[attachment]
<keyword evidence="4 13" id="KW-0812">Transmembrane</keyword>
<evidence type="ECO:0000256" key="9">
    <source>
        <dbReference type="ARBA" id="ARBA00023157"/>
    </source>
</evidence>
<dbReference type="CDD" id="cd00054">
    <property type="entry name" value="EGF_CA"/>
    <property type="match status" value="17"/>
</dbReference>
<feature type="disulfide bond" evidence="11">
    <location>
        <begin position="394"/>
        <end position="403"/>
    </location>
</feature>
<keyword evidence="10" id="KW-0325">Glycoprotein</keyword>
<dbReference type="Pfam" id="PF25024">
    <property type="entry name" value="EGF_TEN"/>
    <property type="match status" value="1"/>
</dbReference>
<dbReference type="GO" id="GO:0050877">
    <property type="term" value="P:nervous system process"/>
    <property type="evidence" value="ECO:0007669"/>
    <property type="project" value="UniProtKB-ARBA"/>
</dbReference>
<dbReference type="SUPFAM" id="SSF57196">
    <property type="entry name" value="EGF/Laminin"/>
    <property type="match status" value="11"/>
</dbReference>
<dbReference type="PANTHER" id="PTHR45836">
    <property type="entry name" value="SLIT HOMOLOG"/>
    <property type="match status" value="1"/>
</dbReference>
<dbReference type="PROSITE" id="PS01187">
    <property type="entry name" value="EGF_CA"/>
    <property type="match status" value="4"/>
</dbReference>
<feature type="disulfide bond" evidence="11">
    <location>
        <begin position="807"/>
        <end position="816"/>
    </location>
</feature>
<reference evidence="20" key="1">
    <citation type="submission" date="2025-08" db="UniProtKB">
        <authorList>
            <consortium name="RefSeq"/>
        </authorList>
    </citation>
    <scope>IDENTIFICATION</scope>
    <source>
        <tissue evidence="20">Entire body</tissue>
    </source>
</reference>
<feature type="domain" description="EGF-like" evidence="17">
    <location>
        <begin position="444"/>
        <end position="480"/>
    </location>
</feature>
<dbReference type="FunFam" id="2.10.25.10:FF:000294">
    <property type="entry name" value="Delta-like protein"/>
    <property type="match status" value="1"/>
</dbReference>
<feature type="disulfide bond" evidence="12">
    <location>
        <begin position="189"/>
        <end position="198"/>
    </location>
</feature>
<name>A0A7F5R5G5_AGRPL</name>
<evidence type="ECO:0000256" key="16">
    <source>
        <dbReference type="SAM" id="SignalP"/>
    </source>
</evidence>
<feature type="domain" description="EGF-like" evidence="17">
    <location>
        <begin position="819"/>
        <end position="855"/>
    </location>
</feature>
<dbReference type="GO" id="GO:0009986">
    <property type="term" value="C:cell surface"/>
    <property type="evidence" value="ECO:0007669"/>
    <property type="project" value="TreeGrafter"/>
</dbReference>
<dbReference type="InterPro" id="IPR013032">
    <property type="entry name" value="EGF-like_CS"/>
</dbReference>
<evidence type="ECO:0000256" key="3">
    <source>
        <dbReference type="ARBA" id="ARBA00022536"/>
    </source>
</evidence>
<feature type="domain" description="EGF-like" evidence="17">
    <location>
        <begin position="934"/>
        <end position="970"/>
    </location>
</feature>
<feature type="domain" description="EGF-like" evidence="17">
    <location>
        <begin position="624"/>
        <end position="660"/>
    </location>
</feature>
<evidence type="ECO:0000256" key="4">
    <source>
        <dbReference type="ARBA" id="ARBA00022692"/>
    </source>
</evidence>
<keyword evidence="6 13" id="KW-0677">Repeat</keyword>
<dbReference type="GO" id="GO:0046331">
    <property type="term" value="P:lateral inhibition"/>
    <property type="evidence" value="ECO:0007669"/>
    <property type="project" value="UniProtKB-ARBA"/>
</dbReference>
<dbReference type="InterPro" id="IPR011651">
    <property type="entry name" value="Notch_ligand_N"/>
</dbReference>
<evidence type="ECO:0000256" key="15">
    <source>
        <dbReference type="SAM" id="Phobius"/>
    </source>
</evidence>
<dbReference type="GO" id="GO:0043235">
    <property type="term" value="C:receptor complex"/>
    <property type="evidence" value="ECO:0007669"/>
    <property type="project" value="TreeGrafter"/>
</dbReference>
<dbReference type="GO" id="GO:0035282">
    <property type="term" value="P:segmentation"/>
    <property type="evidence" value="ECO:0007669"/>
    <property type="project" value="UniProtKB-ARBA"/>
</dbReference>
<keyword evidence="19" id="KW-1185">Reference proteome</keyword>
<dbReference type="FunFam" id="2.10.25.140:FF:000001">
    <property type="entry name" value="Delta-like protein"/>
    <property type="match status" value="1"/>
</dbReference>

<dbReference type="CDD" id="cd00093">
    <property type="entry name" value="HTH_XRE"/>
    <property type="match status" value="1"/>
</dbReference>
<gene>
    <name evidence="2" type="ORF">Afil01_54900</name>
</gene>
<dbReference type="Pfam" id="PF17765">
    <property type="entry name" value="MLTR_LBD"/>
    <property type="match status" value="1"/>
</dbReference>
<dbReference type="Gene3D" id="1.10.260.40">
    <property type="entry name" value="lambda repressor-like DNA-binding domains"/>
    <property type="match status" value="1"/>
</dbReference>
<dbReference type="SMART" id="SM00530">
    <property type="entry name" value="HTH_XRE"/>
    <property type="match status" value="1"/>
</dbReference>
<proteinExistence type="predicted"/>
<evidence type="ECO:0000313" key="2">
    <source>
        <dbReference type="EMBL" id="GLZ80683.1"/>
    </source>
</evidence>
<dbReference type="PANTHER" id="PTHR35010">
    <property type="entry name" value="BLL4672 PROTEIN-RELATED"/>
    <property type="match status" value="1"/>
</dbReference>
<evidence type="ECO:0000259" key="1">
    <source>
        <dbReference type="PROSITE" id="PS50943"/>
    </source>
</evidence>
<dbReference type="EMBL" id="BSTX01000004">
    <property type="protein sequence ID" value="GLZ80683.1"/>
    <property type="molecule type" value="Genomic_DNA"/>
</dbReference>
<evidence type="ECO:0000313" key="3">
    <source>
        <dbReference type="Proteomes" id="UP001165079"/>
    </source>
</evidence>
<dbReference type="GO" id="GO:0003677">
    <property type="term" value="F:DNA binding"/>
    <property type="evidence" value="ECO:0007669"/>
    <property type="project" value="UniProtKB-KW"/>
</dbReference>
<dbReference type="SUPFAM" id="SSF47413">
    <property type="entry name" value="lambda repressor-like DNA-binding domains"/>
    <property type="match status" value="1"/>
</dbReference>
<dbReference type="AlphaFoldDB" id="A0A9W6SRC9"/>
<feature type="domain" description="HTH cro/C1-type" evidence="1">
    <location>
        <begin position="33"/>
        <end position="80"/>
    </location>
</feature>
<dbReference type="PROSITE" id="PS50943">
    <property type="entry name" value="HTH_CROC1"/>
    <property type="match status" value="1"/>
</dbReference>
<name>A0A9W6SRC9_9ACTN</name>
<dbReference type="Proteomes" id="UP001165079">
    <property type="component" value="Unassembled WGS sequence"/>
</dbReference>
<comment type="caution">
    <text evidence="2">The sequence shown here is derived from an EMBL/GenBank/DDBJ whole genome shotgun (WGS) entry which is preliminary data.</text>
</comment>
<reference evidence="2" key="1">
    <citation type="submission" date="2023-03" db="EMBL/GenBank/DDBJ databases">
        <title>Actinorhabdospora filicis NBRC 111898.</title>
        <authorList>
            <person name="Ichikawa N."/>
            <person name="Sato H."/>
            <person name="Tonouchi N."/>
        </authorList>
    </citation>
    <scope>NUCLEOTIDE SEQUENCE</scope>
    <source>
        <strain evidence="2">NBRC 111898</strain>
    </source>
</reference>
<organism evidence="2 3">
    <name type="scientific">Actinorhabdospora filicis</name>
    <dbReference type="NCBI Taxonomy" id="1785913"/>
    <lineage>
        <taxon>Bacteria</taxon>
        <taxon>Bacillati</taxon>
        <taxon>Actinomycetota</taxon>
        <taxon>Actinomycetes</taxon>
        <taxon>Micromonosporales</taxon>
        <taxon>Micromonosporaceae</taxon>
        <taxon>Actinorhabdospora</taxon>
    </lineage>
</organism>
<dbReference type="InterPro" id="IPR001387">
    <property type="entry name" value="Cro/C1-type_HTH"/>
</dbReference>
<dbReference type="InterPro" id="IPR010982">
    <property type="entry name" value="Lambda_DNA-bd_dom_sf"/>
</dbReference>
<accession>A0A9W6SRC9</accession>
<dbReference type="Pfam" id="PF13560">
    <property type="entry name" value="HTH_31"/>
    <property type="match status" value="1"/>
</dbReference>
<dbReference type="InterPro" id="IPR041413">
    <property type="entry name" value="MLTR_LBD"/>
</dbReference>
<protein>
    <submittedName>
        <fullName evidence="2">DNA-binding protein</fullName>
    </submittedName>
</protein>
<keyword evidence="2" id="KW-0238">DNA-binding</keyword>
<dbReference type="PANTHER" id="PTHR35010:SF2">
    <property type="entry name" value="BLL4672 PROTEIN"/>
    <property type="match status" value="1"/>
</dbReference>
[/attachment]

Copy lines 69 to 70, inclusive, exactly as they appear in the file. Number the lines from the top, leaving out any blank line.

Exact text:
        <end position="198"/>
    </location>